The Love Affair, and Mystery at the heart of Hamilton: An American Musical
The dashing hero of Hamilton, An American Musical, betrays his wife twice. First in an infamous affair with another woman, second in an affair of honour – a duel – that leaves her as the sole support of seven children. How can this be a story of faithful, undying love? Yet it is.
The first billion-dollar musical in US history, whose tickets are so hot they sell for $1,000 apiece in New York and which opens in the West End in November this year, reminds audiences that the Georgian Era was not the Victorian. Eighteenth century flirtation is spicy, naughty, funny, and explicit. Pianos have legs, not limbs, and male and female physiques are deliciously revealed in glove-like breeches and tight-fitting bodices. Yet Hamilton’s larger themes transcend time. The Age of Revolution provides the backdrop, but an unquenchable thirst for love and honour motivates the protagonist as surely as any character of Shakespeare’s.
Alexander Hamilton was perhaps the most extraordinary man of the century. Monsieur de Talleyrand, the famous French diplomat, thought so. ‘I consider Napoleon, Fox, and Hamilton the three greatest men of the epoch and, if I were forced to decide between the three, I would give without hesitation the first place to Hamilton.’
At age eleven, Hamilton was a pauper of illegitimate birth in the West Indies. Ten years later, he rode alongside George Washington as his chief aide in the War of the American Revolution. When the Declaration of Independence was penned in 1776, Hamilton was an anonymous scholarship student. A decade later, he was the principal organiser of the US Constitution.
He was also the husband of Eliza Schuyler, the second-eldest daughter of an elite New York family whose boundless estates along the fertile Hudson River would have made a feudal lord beam with pride. Lin-Manuel Miranda portrays Eliza as the sweet but mousey foil to her intriguing (and intrigue-loving) older sister Angelica. Heightened by the strategic manipulation of a few ‘alternate facts’, this contrast makes for inspired, fast-paced theatre. But it obscures the more profound mystery of how Alexander and Eliza continued to love, nay, adore one another despite everything life threw at them, including seduction, blackmail, and murder.
The Hamilton Affair: A Novel, plumbs this story, and especially the crucial character of Eliza Schuyler Hamilton. Eliza flits like a deer through the thicket of recorded facts surrounding Alexander Hamilton. He wrote a dozen letters for each she wrote him, and hers have vanished. At no point did she document the psychic wounds that his infidelity, political quarrels, and fatal duel with the American vice-president surely inflicted. From Alexander’s letters and those of other family members, we know Eliza was bright, spirited, adventurous, impulsive, and kind. We know that the Iroquois (a historically powerful northeast Native American people) named her ‘One-of-Us’ when she was only thirteen, but not what she did to win their admiration.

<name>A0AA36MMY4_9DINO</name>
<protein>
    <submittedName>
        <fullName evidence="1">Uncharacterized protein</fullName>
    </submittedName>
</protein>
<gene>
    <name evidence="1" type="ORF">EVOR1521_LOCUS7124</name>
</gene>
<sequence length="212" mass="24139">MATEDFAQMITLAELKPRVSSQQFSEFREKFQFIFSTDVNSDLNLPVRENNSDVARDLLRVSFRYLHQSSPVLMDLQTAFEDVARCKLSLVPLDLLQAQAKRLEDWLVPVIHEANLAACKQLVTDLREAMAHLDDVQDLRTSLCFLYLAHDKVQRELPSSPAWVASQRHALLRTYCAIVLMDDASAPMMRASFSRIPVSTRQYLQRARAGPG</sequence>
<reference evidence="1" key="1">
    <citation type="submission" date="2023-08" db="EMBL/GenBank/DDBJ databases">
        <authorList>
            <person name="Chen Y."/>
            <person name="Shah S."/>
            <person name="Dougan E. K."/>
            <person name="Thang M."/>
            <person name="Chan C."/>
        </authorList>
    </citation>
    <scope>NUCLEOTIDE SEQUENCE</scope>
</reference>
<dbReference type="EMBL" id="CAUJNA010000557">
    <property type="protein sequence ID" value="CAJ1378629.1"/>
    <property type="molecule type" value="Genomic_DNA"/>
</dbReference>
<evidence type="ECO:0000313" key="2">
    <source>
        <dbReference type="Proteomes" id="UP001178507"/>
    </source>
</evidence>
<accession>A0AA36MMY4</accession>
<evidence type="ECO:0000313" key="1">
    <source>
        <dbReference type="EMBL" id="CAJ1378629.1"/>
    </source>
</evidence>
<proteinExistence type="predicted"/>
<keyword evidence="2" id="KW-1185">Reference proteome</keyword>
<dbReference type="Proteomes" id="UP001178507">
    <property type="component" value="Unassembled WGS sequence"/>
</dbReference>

We also know she had eight living children and a miscarriage, but nothing in the record explains why the longest lapse in her childbearing occurred during the exact period that her husband plunged into an illicit affair. Eliza’s own mother bore fifteen children, half of whom died in infancy. Was Eliza trying to space her pregnancies? Was the ardent, 34-year-old Alexander tempted partly because Eliza didn’t want Kitty Schuyler’s sad experience?
Historians are further baffled as to why, when Alexander told the whole world in graphic detail how he betrayed his wife, she stood by him and even bore him two more children. How could she look him in the face? How did a female revolutionary of the eighteenth century recover her dignity? Is it mere coincidence that Eliza plunged courageously into a career as a defender of women and children after the affair was exposed in the nation’s first sex scandal, and built a public identity outside her marriage? The Hamilton Affair recaptures this full-blooded, passionate woman who was far more than an appendage of her illustrious husband – or pale reflection of her dazzling sister.
The musical that has schoolchildren begging for more history lessons in the United States, and adults ransacking their shelves for long-forgotten textbooks, will undoubtedly prompt Brits as well to go in search of this ‘bastard brat of a Scotch peddler’, as the jealous John Adams once described Alexander Hamilton. The boy genius of the West Indies – and it’s no exaggeration to call him one – helped create the modern world. The love affair between him and Eliza Schuyler reveals the joys, complexities and heartbreaks that this world introduced into an extraordinary marriage.
Listen to Elizabeth Cobbs talk more about the true story behind The Hamilton Affair in this podcast for the Commonwealth Club.